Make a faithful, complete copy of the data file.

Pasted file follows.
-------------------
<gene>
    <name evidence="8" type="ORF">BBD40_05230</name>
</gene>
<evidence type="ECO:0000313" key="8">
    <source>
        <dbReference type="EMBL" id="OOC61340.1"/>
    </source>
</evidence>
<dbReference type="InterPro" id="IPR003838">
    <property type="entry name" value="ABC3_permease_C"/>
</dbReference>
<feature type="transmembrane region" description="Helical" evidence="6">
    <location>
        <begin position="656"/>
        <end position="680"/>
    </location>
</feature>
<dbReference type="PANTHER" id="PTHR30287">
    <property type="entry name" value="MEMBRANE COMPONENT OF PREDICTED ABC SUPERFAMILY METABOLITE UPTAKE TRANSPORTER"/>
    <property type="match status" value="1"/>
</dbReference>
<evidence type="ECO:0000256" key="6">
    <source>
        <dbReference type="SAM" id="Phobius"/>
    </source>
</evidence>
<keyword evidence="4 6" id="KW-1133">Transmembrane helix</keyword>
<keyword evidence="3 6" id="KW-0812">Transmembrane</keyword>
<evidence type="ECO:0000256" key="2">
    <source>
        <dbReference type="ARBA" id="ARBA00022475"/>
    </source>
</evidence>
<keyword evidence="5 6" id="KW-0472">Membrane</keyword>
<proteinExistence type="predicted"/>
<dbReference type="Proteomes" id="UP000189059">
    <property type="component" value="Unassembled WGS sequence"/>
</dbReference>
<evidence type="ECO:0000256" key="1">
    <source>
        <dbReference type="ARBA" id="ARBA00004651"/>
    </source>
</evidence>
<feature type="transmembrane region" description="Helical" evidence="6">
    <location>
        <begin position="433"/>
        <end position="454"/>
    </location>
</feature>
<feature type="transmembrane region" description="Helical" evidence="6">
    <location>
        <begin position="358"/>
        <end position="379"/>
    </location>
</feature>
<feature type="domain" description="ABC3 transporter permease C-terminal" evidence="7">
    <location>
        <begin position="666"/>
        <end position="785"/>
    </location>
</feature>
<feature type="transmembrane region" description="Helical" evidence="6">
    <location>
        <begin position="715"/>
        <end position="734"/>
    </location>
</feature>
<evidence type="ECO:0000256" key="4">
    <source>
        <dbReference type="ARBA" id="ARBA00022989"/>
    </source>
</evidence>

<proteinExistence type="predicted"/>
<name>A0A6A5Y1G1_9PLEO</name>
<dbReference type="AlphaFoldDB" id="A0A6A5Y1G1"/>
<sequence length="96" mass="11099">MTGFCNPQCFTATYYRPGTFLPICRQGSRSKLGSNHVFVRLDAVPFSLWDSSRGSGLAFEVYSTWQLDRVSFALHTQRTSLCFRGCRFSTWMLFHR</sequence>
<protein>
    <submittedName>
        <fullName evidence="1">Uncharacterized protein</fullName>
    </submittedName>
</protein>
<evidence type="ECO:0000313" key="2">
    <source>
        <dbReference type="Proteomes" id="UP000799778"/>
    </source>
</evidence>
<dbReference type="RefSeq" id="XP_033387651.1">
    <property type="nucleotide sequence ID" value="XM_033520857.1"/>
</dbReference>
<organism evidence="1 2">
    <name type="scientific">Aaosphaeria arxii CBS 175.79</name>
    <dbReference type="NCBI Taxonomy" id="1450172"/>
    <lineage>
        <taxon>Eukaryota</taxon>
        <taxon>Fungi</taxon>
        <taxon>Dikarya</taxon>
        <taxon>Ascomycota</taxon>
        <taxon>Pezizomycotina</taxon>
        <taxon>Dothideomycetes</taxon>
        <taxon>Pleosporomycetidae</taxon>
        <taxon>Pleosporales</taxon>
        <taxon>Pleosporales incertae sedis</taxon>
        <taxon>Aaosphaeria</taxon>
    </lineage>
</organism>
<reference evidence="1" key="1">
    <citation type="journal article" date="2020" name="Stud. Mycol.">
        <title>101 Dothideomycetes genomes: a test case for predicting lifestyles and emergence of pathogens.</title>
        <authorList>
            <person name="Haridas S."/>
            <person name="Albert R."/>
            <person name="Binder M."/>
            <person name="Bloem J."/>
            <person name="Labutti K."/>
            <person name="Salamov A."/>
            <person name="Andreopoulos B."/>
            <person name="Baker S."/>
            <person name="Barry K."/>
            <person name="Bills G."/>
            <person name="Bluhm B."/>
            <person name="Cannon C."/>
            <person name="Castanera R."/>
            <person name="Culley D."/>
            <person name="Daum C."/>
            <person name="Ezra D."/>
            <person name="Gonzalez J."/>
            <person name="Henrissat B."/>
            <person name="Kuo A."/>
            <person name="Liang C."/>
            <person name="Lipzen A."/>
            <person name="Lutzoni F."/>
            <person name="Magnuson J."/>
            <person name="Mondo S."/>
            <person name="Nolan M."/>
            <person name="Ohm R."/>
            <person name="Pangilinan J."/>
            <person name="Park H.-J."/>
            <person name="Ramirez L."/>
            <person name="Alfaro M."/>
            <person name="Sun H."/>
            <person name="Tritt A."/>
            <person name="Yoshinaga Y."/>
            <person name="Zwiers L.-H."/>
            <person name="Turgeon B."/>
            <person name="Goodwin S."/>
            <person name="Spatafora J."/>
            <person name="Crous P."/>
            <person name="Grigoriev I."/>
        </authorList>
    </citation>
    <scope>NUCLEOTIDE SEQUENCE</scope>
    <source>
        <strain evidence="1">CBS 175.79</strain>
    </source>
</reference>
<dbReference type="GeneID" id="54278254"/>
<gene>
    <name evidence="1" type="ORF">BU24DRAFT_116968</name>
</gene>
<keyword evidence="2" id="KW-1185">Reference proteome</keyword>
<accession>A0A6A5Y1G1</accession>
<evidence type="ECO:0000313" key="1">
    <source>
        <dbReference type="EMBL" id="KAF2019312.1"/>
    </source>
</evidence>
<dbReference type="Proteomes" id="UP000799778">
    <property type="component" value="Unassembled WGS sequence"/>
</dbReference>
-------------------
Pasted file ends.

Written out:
<gene>
    <name evidence="8" type="ORF">BBD40_05230</name>
</gene>
<evidence type="ECO:0000313" key="8">
    <source>
        <dbReference type="EMBL" id="OOC61340.1"/>
    </source>
</evidence>
<dbReference type="InterPro" id="IPR003838">
    <property type="entry name" value="ABC3_permease_C"/>
</dbReference>
<feature type="transmembrane region" description="Helical" evidence="6">
    <location>
        <begin position="656"/>
        <end position="680"/>
    </location>
</feature>
<dbReference type="PANTHER" id="PTHR30287">
    <property type="entry name" value="MEMBRANE COMPONENT OF PREDICTED ABC SUPERFAMILY METABOLITE UPTAKE TRANSPORTER"/>
    <property type="match status" value="1"/>
</dbReference>
<evidence type="ECO:0000256" key="6">
    <source>
        <dbReference type="SAM" id="Phobius"/>
    </source>
</evidence>
<keyword evidence="4 6" id="KW-1133">Transmembrane helix</keyword>
<keyword evidence="3 6" id="KW-0812">Transmembrane</keyword>
<evidence type="ECO:0000256" key="2">
    <source>
        <dbReference type="ARBA" id="ARBA00022475"/>
    </source>
</evidence>
<keyword evidence="5 6" id="KW-0472">Membrane</keyword>
<proteinExistence type="predicted"/>
<dbReference type="Proteomes" id="UP000189059">
    <property type="component" value="Unassembled WGS sequence"/>
</dbReference>
<evidence type="ECO:0000256" key="1">
    <source>
        <dbReference type="ARBA" id="ARBA00004651"/>
    </source>
</evidence>
<feature type="transmembrane region" description="Helical" evidence="6">
    <location>
        <begin position="433"/>
        <end position="454"/>
    </location>
</feature>
<feature type="transmembrane region" description="Helical" evidence="6">
    <location>
        <begin position="358"/>
        <end position="379"/>
    </location>
</feature>
<feature type="domain" description="ABC3 transporter permease C-terminal" evidence="7">
    <location>
        <begin position="666"/>
        <end position="785"/>
    </location>
</feature>
<feature type="transmembrane region" description="Helical" evidence="6">
    <location>
        <begin position="715"/>
        <end position="734"/>
    </location>
</feature>
<evidence type="ECO:0000256" key="4">
    <source>
        <dbReference type="ARBA" id="ARBA00022989"/>
    </source>
</evidence>

<proteinExistence type="predicted"/>
<name>A0A6A5Y1G1_9PLEO</name>
<dbReference type="AlphaFoldDB" id="A0A6A5Y1G1"/>
<sequence length="96" mass="11099">MTGFCNPQCFTATYYRPGTFLPICRQGSRSKLGSNHVFVRLDAVPFSLWDSSRGSGLAFEVYSTWQLDRVSFALHTQRTSLCFRGCRFSTWMLFHR</sequence>
<protein>
    <submittedName>
        <fullName evidence="1">Uncharacterized protein</fullName>
    </submittedName>
</protein>
<evidence type="ECO:0000313" key="2">
    <source>
        <dbReference type="Proteomes" id="UP000799778"/>
    </source>
</evidence>
<dbReference type="RefSeq" id="XP_033387651.1">
    <property type="nucleotide sequence ID" value="XM_033520857.1"/>
</dbReference>
<organism evidence="1 2">
    <name type="scientific">Aaosphaeria arxii CBS 175.79</name>
    <dbReference type="NCBI Taxonomy" id="1450172"/>
    <lineage>
        <taxon>Eukaryota</taxon>
        <taxon>Fungi</taxon>
        <taxon>Dikarya</taxon>
        <taxon>Ascomycota</taxon>
        <taxon>Pezizomycotina</taxon>
        <taxon>Dothideomycetes</taxon>
        <taxon>Pleosporomycetidae</taxon>
        <taxon>Pleosporales</taxon>
        <taxon>Pleosporales incertae sedis</taxon>
        <taxon>Aaosphaeria</taxon>
    </lineage>
</organism>
<reference evidence="1" key="1">
    <citation type="journal article" date="2020" name="Stud. Mycol.">
        <title>101 Dothideomycetes genomes: a test case for predicting lifestyles and emergence of pathogens.</title>
        <authorList>
            <person name="Haridas S."/>
            <person name="Albert R."/>
            <person name="Binder M."/>
            <person name="Bloem J."/>
            <person name="Labutti K."/>
            <person name="Salamov A."/>
            <person name="Andreopoulos B."/>
            <person name="Baker S."/>
            <person name="Barry K."/>
            <person name="Bills G."/>
            <person name="Bluhm B."/>
            <person name="Cannon C."/>
            <person name="Castanera R."/>
            <person name="Culley D."/>
            <person name="Daum C."/>
            <person name="Ezra D."/>
            <person name="Gonzalez J."/>
            <person name="Henrissat B."/>
            <person name="Kuo A."/>
            <person name="Liang C."/>
            <person name="Lipzen A."/>
            <person name="Lutzoni F."/>
            <person name="Magnuson J."/>
            <person name="Mondo S."/>
            <person name="Nolan M."/>
            <person name="Ohm R."/>
            <person name="Pangilinan J."/>
            <person name="Park H.-J."/>
            <person name="Ramirez L."/>
            <person name="Alfaro M."/>
            <person name="Sun H."/>
            <person name="Tritt A."/>
            <person name="Yoshinaga Y."/>
            <person name="Zwiers L.-H."/>
            <person name="Turgeon B."/>
            <person name="Goodwin S."/>
            <person name="Spatafora J."/>
            <person name="Crous P."/>
            <person name="Grigoriev I."/>
        </authorList>
    </citation>
    <scope>NUCLEOTIDE SEQUENCE</scope>
    <source>
        <strain evidence="1">CBS 175.79</strain>
    </source>
</reference>
<dbReference type="GeneID" id="54278254"/>
<gene>
    <name evidence="1" type="ORF">BU24DRAFT_116968</name>
</gene>
<keyword evidence="2" id="KW-1185">Reference proteome</keyword>
<accession>A0A6A5Y1G1</accession>
<evidence type="ECO:0000313" key="1">
    <source>
        <dbReference type="EMBL" id="KAF2019312.1"/>
    </source>
</evidence>
<dbReference type="Proteomes" id="UP000799778">
    <property type="component" value="Unassembled WGS sequence"/>
</dbReference>